Remove the soft edges of life.

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Camping to some conjures up cold wet weather, mud and lack of toilet facilities. But what is it that makes some of us look at camping as an enjoyable pursuit?

Lets first look at the definition:

World English Dictionary 

camp 1 (kæmp)

— n
1. a place where tents, cabins, or other temporary structures are erected for the use of military troops, for training soldiers, etc
2. the military life
3. tents, cabins, etc, used as temporary lodgings by a group of travellers, holiday-makers, Scouts, etc
4. the group of people living in such lodgings
5. ( South African ) a field or paddock fenced off as pasture
6. a group supporting a given doctrine or theory: the socialist camp
7. ( Austral ) a place where sheep or cattle gather to rest
8. ( modifier ) suitable for use in temporary quarters, on holiday, etc, esp by being portable and easy to set up: a camp bed ; a camp chair

— vb (often followed by down ) (often followed by out )
9. to establish or set up a camp
10. to live temporarily in or as if in a tent
11. ( tr ) to put in a camp

[C16: from Old French, ultimately from Latin campus field]

“Through the hardships in life we pull together and form lasting bonds”

So we are basically saying a temporary lodging in a field where animals graze. Of course it’s much more than this. Remove the soft edges of life where everything is hand delivered and pre-wrapped and available at the press of a button and swap it for the rough edges of life.  In camping we return to a state of dependency on each other, to a state of trust.  Through the hardships in life we pull together and form lasting bonds. We are rewarded after a day of challenges with the warmth and amber glow of an open fire. To look up and see the heavens above us stretch majestically across the black night sky. To share a simple smile with a loved one knowing we haven’t a care in the world at that moment in time. Through these experiences we take away lasting memories of people and places.

Children find camping exhilarating. okay, they may not be partaking in extreme camping but to a child sleeping outside is a great adventure in itself . They are no longer restrained by social conformity and  being able to see further than the next rooftop on the sky line they can explore, discover and expand their views on the world around them, even their imaginations, without the use of the internet.  I ask my children what their fondest memory is. They always answer by talking excitedly about camping with a pre cursor of “Do you remember when…..”. Their faces grinning from ear to ear. As a father it makes my time with them and any rough edges of life endured while camping worth that little extra effort.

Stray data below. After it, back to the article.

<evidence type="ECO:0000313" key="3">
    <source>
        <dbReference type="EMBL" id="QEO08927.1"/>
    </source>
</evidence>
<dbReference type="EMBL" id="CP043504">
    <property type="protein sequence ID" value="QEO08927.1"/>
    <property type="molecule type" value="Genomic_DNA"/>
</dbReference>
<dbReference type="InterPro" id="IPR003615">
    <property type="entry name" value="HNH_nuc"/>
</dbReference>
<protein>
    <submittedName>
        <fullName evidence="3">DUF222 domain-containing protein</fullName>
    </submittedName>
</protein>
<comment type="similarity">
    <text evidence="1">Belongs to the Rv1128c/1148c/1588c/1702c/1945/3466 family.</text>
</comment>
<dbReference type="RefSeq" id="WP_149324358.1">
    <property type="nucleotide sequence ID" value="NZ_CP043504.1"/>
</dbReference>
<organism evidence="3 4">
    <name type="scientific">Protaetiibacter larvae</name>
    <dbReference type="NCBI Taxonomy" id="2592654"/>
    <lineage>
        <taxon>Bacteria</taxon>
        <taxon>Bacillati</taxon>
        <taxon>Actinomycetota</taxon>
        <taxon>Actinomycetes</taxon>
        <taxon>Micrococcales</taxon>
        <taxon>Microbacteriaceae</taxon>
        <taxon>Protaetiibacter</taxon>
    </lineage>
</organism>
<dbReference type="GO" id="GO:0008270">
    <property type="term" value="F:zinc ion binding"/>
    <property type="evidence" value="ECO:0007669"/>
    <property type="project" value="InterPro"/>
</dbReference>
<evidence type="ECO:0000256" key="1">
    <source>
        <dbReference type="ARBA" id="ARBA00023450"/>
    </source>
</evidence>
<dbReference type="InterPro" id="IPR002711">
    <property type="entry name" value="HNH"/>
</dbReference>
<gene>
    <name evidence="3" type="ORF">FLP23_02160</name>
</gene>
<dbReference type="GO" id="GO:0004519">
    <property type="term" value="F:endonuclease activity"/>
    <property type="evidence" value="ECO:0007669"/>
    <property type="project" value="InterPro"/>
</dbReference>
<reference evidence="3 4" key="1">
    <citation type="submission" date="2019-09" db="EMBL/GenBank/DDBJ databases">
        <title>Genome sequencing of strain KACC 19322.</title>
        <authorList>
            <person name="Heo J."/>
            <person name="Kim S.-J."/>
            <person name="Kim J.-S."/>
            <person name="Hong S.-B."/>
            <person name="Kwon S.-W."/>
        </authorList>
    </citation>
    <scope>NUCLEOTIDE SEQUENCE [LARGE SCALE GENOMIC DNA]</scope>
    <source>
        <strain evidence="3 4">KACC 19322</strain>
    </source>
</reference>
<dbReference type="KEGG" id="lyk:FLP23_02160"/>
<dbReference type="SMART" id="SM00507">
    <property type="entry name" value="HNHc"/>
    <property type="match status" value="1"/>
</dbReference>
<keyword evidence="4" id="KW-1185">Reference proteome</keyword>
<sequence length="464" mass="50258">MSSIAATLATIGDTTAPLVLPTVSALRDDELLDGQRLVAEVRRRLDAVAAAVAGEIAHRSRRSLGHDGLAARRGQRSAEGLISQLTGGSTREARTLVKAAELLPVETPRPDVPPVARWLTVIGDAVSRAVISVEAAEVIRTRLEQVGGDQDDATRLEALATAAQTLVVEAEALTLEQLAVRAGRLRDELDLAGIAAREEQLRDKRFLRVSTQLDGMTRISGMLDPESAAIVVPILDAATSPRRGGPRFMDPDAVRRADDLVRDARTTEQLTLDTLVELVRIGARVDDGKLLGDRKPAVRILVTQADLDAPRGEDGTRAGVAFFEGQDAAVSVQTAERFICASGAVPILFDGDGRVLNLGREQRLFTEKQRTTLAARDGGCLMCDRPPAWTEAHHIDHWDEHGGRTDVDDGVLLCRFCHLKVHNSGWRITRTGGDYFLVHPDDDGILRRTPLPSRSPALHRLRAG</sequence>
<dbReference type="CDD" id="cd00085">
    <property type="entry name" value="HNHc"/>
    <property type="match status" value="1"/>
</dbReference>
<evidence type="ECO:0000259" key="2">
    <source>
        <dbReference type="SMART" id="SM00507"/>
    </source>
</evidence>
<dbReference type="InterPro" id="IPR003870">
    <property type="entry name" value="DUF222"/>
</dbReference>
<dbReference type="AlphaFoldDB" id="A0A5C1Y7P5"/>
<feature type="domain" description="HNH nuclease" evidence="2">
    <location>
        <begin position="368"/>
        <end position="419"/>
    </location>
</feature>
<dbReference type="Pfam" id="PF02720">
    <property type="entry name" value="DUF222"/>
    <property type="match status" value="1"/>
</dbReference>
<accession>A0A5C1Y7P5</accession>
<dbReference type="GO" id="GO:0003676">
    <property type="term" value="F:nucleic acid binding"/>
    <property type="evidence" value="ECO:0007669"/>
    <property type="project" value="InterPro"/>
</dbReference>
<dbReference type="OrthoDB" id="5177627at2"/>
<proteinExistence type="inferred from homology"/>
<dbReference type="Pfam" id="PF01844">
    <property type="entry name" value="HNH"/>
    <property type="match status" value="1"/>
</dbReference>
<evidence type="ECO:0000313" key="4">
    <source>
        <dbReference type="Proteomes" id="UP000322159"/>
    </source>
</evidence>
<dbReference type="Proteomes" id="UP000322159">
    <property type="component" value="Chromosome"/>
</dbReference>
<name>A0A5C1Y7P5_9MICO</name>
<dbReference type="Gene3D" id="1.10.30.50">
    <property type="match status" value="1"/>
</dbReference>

“an apocalyptic scene for the senses” 

Of course, weather can turn for the worse as I have experienced in the past (see my previous article), but when I first took my children camping we had thunder and lightning. It was scary at the time as the thunder sounds closer as it echoes around the hill side and the lightning can be disorienting for a second or so. The lantern swinging too and fro and the canvas of the tent flexing and relaxing in the wind almost creating an apocalyptic scene for the senses as the sound becomes deafening . I was convinced as we awoke the next day to glorious sunshine that it was the end of camping for the children. That the experience may have traumatized them somehow. It had in fact strengthened their resolve in camping. Why? It was an adventure. “Like being on a pirate ship in a storm”. said my youngest daughter.   I think we underestimate the robustness of children wrapping them in cotton wool when all along they crave adventure as much as we do.

So when you think of camping I urge you to look past the mud, the wet and cold weather and consider the up side that the experience of the great outdoors can offer. For me it’s a stress free, uninterrupted time I can spend with my family, my wife, a good wine under a romantic star lit sky and my children, an adventure of a lifetime.

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